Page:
When a loved one returns home from rehab, they will be returning to a world that is entirely new to them. Their time spent in a rehab facility was very structured and predictable. Upon their return home they will again be responsible for their own selves. Keep in mind that most relapses occur within the first few weeks for newly sober persons. As their support, you will also be facing a few challenges yourself, such as providing a supportive environment for them to feel welcomed and comfortable in, but more importantly, one that will allow them to remain sober.
Along with creating an action plan and a “to-do” list, also consider the things you should avoid doing to support your loved one’s new sobriety. As a family member, it is crucial for you to understand that there are actions and conversations that may be detrimental to the newly sober member of your family.
To begin, give your loved one the time they need to ease into their new life. Don’t push too much on them too soon. Letting your loved one acclimate to their new way of living at home, at their own pace, will help them establish themselves with better success.
Also, do not take their choice to attend counseling and meetings as a means to avoid the family. Your loved one’s main priority at this stage of their recovery is to remain sober. Their willingness to attend meetings and counseling is a positive sign of true change. Over time this commitment to sobriety will strengthen your family.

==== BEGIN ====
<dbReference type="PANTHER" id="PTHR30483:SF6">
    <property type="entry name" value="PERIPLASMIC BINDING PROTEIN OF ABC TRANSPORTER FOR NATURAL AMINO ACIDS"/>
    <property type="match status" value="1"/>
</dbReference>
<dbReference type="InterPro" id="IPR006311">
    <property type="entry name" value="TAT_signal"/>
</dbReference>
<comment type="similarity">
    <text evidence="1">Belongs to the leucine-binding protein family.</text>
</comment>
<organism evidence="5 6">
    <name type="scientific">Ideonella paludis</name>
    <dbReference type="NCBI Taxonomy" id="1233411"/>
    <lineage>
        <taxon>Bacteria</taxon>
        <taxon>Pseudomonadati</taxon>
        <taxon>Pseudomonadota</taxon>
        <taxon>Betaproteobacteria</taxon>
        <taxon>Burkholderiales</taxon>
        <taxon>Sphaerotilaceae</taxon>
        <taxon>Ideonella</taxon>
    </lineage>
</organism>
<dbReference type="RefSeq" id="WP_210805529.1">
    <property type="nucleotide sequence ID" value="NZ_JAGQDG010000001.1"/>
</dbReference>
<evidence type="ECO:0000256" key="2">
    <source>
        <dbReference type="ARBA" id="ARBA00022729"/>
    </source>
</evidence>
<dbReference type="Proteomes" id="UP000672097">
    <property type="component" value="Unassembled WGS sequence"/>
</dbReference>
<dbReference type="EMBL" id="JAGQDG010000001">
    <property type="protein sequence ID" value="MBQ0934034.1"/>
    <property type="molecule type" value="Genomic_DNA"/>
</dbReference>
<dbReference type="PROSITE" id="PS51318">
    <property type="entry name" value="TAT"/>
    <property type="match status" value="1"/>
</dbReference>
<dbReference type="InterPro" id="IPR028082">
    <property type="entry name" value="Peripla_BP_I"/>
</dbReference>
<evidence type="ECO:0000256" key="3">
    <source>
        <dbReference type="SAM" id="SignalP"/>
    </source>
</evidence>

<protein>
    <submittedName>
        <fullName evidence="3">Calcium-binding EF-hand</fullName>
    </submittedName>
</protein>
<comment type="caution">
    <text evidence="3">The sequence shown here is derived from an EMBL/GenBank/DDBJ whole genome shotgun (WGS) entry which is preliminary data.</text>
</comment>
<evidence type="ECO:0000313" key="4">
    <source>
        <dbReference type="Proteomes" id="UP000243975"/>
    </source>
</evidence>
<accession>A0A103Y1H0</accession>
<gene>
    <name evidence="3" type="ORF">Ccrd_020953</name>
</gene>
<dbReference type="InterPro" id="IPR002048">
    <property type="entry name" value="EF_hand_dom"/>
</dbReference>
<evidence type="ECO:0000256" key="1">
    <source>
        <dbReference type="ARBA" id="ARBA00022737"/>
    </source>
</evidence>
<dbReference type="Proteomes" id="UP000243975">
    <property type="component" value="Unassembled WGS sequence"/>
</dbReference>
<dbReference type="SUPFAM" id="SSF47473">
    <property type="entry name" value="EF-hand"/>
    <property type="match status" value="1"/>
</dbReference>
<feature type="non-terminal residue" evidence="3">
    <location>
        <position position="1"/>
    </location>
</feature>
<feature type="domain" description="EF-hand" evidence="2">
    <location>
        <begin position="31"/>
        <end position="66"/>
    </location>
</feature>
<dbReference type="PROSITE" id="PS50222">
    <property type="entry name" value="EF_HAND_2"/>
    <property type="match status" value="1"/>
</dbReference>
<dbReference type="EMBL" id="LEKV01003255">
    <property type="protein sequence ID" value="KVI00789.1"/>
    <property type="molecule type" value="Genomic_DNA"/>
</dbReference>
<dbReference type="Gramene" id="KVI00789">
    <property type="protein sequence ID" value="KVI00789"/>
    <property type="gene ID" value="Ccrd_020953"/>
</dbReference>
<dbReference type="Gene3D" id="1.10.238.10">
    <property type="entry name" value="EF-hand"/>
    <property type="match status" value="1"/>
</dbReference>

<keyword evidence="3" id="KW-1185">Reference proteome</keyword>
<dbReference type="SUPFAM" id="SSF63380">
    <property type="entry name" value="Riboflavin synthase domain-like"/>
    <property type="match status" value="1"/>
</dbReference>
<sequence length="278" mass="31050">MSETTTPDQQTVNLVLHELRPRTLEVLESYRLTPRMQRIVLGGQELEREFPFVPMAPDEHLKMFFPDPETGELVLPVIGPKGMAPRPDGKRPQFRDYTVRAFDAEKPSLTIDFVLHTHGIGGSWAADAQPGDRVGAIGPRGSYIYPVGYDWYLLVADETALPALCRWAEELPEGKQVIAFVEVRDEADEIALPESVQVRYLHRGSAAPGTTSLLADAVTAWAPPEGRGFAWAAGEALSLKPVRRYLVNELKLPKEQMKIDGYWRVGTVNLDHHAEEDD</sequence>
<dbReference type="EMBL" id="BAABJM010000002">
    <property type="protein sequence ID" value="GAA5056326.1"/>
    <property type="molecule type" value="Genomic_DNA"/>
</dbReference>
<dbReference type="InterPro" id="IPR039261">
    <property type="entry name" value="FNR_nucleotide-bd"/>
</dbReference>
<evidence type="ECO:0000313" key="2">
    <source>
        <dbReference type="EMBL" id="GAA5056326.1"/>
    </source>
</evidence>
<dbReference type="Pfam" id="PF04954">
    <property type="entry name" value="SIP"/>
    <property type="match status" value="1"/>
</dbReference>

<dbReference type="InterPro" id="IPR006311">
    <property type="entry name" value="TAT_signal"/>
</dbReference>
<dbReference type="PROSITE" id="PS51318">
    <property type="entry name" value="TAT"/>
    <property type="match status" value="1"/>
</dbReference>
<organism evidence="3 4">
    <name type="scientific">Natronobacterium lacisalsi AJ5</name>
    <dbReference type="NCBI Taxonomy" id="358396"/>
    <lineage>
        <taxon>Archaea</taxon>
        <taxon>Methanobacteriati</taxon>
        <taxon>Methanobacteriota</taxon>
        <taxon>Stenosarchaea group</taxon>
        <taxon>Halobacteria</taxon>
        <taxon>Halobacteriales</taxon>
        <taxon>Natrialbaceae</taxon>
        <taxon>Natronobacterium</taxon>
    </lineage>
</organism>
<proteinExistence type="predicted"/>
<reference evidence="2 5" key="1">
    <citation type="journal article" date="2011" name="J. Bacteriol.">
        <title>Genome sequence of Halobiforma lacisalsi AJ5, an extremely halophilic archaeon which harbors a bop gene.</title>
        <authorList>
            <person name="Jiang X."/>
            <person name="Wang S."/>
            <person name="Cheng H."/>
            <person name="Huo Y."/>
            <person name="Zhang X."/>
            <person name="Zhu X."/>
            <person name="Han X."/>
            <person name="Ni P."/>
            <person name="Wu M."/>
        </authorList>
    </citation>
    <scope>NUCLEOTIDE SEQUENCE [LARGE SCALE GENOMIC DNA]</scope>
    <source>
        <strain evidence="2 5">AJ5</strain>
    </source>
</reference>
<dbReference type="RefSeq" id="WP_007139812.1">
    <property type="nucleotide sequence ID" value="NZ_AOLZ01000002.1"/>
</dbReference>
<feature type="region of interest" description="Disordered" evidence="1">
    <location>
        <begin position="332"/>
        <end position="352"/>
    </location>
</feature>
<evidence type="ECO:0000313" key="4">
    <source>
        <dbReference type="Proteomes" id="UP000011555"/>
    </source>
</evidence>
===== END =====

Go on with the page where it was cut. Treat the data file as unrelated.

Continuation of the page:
Communication is also very important at this stage of recovery. Don’t be afraid to talk. If a situation arises where you are unsure about what to say, communicate that with your loved one. Let them know you are not sure or don’t understand. This will be much better than not saying anything at all.
With that being said, don’t over-communicate by bringing up the past. Your loved one has chosen to move forward and complete a rehab program, you should follow suit and move forward with their new outlook on life. Leave the past behind and be as positive as possible.
Also, don’t assume anything. It is very beneficial for you to sit down with your loved one and discuss what their needs from you are. Knowing ways you can support them will provide clear expectations for everyone.
Lastly, don’t be afraid of triggering a relapse. Being open and honest about your feelings will be best for their recovery. Ultimately, there is nothing you can do or say that will make them relapse. If your loved one returns to a life of drugs or alcohol it is their choice alone, it is not your doing. The power of addiction is beyond your control.
Understandably, this can be a challenging time in both of your lives. By providing support and love throughout their transition to home life, you can provide the best environment possible for your loved one to be successful in their recovery.